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FINTECH | Fintech Regulation in the CEMAC Zone

FINTECH | Fintech Regulation in the CEMAC Zone

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The Central African Economic and Monetary Community ( the “CEMAC Zone”) has witnessed a remarkable surge in electronic money transactions in recent years, with 572,362,635 transactions valued at XAF 8,296,166,023,386 (over US $14 billion) recorded in the 12 months leading up to December 2018.

This unprecedented growth, which surpasses any other statistics in sub-Saharan Africa, highlights the significant role of technology in bridging the financial inclusion gap in Central Africa. This exponential growth also creates the need for a regulatory framework to govern the operations of financial technology (FinTech) companies.

In response to the above demand, the Ministerial Committee of the Central African Monetary Union (UMAC) adopted Regulation n o 04/18/CEMAC/UMAC/COBAC on Payment Services within the CEMAC on 21 December 2018.

It is worth noting that, prior to the enactment of the 2018 CEMAC Regulation, only credit or microfinance institutions were authorized to issue e-money, following the banking model established by the Central Bank. However, the new regulation introduced a non-banking model, allowing entities beyond traditional financial institutions to issue e-money.

This fundamental shift grants non-banking institutions called Payment Institutions the authority to issue e-money, thereby expanding the landscape of payment service providers within the CEMAC zone (Cameroon, Chad, Equatorial Guinea, Gabon, the Central African Republic (CAR) and the Republic of the Congo)

Also, prior to the enactment of the 2018 CEMAC Regulation, Mobile Money transactions in the CEMAC zone were predominantly facilitated by telecom companies through technical partnerships with licensed banks. However, with the 2018 CEMAC regulation, FinTech companies can now engage in e-money issuance activities as payment institutions without the obligation of partnering with credit or microfinance institutions. Nevertheless, companies utilizing mobile telephony technology for payment services must obtain authorization for the specific technology.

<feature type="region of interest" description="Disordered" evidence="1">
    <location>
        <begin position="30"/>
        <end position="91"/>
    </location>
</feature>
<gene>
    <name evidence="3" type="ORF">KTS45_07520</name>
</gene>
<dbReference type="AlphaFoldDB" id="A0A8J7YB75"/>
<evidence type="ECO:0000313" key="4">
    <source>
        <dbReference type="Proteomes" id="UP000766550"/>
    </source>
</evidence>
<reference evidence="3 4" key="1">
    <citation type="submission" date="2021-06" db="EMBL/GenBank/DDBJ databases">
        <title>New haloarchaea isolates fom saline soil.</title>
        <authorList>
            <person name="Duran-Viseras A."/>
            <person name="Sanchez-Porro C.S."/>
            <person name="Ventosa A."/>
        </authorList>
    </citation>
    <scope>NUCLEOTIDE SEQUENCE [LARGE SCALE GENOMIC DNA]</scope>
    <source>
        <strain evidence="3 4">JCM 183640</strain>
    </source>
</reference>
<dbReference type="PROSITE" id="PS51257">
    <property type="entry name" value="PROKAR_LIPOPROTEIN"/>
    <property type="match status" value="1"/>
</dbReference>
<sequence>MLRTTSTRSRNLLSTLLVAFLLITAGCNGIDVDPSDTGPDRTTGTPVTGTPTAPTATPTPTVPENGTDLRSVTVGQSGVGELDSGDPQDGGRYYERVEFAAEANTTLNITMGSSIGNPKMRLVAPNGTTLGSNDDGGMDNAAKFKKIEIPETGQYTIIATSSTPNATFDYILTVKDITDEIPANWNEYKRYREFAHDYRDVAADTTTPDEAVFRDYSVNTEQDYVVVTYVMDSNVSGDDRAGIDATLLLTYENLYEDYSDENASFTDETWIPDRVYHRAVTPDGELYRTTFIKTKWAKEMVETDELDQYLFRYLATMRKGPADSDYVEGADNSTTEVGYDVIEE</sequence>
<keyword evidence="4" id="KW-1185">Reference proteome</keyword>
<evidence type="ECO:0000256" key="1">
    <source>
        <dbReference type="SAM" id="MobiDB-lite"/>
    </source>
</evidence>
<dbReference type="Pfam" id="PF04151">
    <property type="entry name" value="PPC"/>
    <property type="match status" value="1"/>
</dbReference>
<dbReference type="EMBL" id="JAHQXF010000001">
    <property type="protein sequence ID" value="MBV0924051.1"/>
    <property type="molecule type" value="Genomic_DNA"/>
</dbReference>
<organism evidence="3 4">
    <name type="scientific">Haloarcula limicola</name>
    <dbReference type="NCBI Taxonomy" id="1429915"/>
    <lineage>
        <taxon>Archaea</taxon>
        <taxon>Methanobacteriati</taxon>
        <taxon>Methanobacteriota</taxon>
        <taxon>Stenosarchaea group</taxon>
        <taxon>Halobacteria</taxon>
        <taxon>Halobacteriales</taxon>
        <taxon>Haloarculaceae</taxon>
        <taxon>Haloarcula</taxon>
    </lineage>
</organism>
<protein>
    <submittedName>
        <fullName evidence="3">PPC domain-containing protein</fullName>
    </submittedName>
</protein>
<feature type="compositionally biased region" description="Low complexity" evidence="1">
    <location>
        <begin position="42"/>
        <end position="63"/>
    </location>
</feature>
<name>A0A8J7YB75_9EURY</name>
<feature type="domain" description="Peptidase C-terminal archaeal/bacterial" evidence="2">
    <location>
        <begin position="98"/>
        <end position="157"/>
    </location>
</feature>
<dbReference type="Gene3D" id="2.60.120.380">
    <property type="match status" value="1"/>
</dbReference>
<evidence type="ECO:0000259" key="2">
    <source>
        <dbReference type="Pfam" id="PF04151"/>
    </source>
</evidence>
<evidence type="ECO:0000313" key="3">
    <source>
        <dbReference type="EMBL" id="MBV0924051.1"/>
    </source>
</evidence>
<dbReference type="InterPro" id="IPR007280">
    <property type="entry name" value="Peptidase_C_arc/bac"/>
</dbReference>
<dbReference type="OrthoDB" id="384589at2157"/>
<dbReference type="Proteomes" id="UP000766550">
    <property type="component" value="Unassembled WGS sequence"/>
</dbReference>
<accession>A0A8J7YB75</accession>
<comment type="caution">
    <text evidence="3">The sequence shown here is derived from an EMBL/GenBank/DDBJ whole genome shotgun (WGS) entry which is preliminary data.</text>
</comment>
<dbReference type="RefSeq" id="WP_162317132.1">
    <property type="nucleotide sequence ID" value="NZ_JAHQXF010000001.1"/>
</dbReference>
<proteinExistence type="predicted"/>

Under the 2018 CEMAC regulation, payment services are defined as the issuing, providing, or managing payment instruments, means of payment, or the execution of payment orders. This definition encompasses a wide range of activities related to fund transfers, irrespective of the medium or technical process employed. The payment services covered by the new regulation include cash payments and withdrawals into pay or payment accounts, direct debits, payment transactions using cards or similar devices, one-off or permanent transfers, provision of payment instruments, money transmission services, and the issuing and management of e-money.

Apart from the traditional players (credit or microfinance institutions) in the payment services sector, the 2018 CEMAC Regulation introduces three categories of actors:

  • approved or authorized payment institutions;
  • distributors of payment services; and
  • sub-distributors of payment services.

Payment Institutions: as defined by the regulation, exclusively provide payment and related services as their main profession. They do not engage in foreign exchange payment instrument activities or deposit collection. These institutions operate solely within the CEMAC zone and require authorization from the National Monetary Authority of the CEMAC Member State, subject to approval from the Banking Commission of Central Africa (COBAC), following a positive opinion from the Central Bank to execute payment services.

Distributors and Sub-distributors: These individuals or entities act on behalf of authorized payment service providers and market their contracts and services. Distributors and sub-distributors are responsible for offering payment services to customers, and their activities are subject to the limits and responsibilities defined by the payment service providers.

In conclusion, the adoption of Regulation n o 04/18/CEMAC/UMAC/COBAC on Payment Services within the CEMAC zone marks a significant milestone for the FinTech industry in Central Africa. This regulatory framework not only addresses the need for comprehensive oversight of electronic money transactions but also paves the way for increased innovation and competition among payment service providers.

As the fourth industrial revolution continues to reshape the financial landscape, the CEMAC zone is well-positioned to harness the power of technology to propel financial inclusion and economic progress.

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Epanty Mbanda

Attorney-at-law | Corporate-Commercial | Technology (FinTech+Blockchain+Cryptocurrency) | Securities | Tax| Managing Partner at 4M Legal and Tax ( Law Firm in Cameroon)

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